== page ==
"In 2002 I relocated to Singapore after falling in love with this amazing trading gateway during a family holiday and Bottled Wealth Holdings was born," he wrote. "I am now able to indulge my passion for the finest wines from around the world while offering my clients fantastic investment opportunities."

Mr Mata listed himself as the CEO of The Bottled Wealth Holdings since the same year. Acra company records, however, show the firm to have been incorporated only in February 2014.

Mr Mata appears to have become active in the wine and diamond investment space in Singapore from late 2012.

It was during that period that the shareholders of the Australian Wine Index were first introduced to him, said Mr Lim, currently the firm's sole shareholder, in an interview with BT. Australian Wine Index was first set up in Sydney in 2002 by Justin Alexander and Jeremy Kasler before moving to Singapore the next year; Mr Lim became a shareholder in 2010.

Despite the debt of S$800,000 that Australian Wine Index was carrying, Mr Mata bought over the firm in May 2013. Mr Lim said he received S$15,000 for his 20 per cent stake, but is unaware of the terms that other shareholders received.

The firm made a loss of S$221,111 in 2011, Acra records show. With total liabilities of S$6.4 million overwhelming assets of S$5.4 million, it was in financial distress. Its financial records after 2011 are not available.

The following year, in February 2014, Mr Mata also set up The Bottled Wealth Holdings, and combined the two companies' logos together in marketing collateral and documents.

Mr Lim returned to work as a freelance broker for The Bottled Wealth Holdings in November 2014 after a failed business venture, but disagreement over the way things were run eventually came to a head, leading to a confrontation between both. Mr Mata then offered Mr Lim to buy back Australian Wine Index - if he paid S$40,000 and signed a letter of indemnity.

Despite his initial hesitation, Mr Lim eventually agreed to the deal, which was completed in April last year. He knew many clients personally, and hence did not want to let the company go, he told BT. "(If) I say no to this deal, he takes the wine and sells it, and he can go wherever he wants. No one will be able to find him."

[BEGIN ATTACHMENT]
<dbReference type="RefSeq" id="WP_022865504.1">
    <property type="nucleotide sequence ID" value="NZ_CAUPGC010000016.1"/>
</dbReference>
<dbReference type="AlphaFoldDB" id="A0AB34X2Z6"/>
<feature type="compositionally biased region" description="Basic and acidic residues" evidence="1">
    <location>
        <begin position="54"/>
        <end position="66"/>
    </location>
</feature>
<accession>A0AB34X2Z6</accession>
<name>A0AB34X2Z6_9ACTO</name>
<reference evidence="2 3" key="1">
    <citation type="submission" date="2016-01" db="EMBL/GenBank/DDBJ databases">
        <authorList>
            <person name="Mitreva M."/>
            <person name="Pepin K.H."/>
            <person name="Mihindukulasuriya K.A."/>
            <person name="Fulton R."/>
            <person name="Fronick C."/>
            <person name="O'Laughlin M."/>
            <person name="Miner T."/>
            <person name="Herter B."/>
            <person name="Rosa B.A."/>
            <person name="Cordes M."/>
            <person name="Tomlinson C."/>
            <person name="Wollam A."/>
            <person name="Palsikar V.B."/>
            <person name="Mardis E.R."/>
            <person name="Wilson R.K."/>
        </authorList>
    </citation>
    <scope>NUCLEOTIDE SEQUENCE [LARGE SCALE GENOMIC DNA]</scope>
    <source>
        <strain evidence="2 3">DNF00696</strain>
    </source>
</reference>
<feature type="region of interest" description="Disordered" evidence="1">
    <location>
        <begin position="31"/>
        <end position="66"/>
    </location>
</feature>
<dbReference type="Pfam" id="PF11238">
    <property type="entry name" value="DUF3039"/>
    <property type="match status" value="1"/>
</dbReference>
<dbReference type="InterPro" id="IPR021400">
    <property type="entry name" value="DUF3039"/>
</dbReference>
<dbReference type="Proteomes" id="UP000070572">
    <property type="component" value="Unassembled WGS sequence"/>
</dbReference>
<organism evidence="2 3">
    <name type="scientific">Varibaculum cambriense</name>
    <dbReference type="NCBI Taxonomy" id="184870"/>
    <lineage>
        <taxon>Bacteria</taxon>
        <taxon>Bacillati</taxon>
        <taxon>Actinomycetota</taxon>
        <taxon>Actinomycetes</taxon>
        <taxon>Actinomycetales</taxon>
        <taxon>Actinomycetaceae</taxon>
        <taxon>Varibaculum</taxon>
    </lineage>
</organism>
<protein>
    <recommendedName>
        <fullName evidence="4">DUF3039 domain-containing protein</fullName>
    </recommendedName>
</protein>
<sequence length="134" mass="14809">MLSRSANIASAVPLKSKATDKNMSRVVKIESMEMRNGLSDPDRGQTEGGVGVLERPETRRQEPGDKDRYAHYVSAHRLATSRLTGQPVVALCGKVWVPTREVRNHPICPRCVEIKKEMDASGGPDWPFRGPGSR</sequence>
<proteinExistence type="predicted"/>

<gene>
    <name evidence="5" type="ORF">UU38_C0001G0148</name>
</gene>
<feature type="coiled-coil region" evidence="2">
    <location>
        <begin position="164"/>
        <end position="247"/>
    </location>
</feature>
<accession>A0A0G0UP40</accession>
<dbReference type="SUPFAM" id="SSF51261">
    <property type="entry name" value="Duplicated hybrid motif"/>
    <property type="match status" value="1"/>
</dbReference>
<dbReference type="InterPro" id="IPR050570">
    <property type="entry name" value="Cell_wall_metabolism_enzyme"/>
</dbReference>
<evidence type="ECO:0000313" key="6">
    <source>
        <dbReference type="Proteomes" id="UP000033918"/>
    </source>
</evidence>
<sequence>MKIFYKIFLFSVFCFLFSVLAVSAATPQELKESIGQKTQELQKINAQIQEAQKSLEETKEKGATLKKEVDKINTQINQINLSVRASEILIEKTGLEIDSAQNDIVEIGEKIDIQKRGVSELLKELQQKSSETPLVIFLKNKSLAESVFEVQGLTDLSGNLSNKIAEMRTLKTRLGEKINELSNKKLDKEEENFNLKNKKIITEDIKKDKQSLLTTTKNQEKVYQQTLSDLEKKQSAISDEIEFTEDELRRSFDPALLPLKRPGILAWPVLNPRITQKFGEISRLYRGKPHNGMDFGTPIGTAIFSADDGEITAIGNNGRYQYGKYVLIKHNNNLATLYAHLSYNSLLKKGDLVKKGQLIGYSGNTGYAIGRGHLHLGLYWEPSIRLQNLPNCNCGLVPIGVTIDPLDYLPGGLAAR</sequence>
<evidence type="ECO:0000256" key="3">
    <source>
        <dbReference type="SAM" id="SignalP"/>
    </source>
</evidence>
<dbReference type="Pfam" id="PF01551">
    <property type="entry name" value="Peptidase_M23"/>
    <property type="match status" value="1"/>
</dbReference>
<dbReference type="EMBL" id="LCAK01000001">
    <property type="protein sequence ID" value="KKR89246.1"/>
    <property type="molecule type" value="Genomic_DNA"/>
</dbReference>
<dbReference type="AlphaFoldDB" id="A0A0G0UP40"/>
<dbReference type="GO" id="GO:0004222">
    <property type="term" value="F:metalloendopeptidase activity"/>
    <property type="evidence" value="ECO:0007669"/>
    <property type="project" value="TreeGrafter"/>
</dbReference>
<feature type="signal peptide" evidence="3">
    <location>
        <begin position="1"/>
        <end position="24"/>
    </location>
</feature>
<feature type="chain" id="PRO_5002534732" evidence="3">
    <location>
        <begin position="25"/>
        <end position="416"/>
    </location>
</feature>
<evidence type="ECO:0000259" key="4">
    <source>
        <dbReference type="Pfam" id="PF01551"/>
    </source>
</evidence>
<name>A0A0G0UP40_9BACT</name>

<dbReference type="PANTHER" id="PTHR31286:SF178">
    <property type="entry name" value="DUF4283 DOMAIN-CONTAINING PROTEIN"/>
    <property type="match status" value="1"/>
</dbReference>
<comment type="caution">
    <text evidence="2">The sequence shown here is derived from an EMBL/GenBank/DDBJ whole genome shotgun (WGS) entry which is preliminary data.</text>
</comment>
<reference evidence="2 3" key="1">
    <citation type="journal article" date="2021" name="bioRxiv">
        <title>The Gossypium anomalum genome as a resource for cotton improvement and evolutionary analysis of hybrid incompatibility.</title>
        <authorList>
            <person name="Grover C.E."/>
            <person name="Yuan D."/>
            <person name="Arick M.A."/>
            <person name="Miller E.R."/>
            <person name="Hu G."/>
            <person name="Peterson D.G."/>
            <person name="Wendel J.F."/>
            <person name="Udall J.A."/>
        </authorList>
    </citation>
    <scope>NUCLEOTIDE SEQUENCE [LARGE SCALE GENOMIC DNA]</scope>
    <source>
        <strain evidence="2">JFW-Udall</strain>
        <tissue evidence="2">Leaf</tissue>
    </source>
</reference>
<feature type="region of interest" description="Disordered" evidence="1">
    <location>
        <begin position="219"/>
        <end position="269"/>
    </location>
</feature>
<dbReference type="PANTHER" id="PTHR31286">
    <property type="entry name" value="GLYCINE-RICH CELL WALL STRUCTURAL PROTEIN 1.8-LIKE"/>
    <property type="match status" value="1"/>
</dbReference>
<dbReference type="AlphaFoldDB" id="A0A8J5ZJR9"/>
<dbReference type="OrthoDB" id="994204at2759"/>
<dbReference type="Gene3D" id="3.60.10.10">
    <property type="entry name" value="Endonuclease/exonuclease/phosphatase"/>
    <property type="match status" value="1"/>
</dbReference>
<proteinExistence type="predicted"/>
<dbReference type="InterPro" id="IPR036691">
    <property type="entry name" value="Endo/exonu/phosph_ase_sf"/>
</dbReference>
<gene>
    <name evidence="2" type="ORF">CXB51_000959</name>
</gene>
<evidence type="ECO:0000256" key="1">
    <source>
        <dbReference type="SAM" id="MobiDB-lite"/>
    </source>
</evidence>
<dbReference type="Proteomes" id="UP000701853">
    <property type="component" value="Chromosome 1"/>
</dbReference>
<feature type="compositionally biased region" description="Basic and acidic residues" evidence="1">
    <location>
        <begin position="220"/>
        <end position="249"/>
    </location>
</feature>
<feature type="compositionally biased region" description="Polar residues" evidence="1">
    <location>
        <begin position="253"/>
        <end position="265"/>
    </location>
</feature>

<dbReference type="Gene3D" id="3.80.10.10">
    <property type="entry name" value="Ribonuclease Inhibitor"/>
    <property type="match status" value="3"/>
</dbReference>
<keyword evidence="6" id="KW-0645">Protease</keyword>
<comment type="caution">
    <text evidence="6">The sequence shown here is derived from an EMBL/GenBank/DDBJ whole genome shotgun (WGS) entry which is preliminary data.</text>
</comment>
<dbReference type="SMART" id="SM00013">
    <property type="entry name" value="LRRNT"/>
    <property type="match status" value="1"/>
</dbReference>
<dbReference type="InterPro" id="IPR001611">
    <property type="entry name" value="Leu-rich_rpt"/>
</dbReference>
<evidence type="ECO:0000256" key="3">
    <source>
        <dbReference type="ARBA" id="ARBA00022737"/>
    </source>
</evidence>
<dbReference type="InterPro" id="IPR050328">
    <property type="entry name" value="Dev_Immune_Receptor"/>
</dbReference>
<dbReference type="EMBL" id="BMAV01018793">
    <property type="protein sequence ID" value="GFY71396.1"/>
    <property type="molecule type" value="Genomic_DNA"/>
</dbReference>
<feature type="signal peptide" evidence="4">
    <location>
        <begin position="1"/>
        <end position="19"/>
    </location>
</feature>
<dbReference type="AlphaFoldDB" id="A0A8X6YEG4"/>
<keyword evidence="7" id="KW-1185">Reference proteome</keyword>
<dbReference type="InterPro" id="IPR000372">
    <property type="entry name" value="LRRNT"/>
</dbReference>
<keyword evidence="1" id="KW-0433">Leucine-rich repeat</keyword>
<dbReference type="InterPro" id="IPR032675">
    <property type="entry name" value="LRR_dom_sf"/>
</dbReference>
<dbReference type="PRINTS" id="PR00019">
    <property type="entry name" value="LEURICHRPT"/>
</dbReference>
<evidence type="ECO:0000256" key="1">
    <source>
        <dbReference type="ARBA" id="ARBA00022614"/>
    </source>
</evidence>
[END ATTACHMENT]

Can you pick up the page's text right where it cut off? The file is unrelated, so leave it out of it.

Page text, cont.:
Two months after Mr Mata exited from Australian Wine Index, he set up Asia Fine Diamonds in an office - described by an investor as "luxuriously decorated" in a Straits Times article - in Maybank Tower. He also opened offices in prime locations in Kuala Lumpur, Miami and Spain.

Less than six months later, the Singapore and Malaysian offices were closed. It is unclear if the others are still open.

The Bottled Wealth Holdings, which closed its office in One Raffles Quay about a year ago, has since been sold to a Briton called Bryan Henry Wilson, whom investors have also not been able to reach.

Mr Wilson had previously identified himself to investors as the regional sales director for Exquisite Bottle Holdings, and also worked for Asia Fine Diamonds. He did not respond to emails and calls by BT.

Investors in these companies are now in a fix, with civil lawsuits presented as the only recourse available.

The Monetary Authority of Singapore (MAS) says these entities are neither licensed nor regulated by the authorities, while Case says investment matters do not come under its purview.

"Affected consumers should file a complaint with the police if there is reason to believe there is fraud involved," Case executive director Seah Seng Choon said in response to BT's queries. "Otherwise the consumer should seek legal counsel if he wishes to pursue the matter in court."

The police confirmed that reports have been lodged but declined to comment further.

MAS said it strongly encourages consumers seeking investments to deal only with entities regulated by the agency, so that they will be protected by the laws administered by MAS.

A spokesman said: "Our regulatory regime seeks to ensure that investors receive adequate information to make well-informed investment decisions, and are dealt with fairly by product distributors."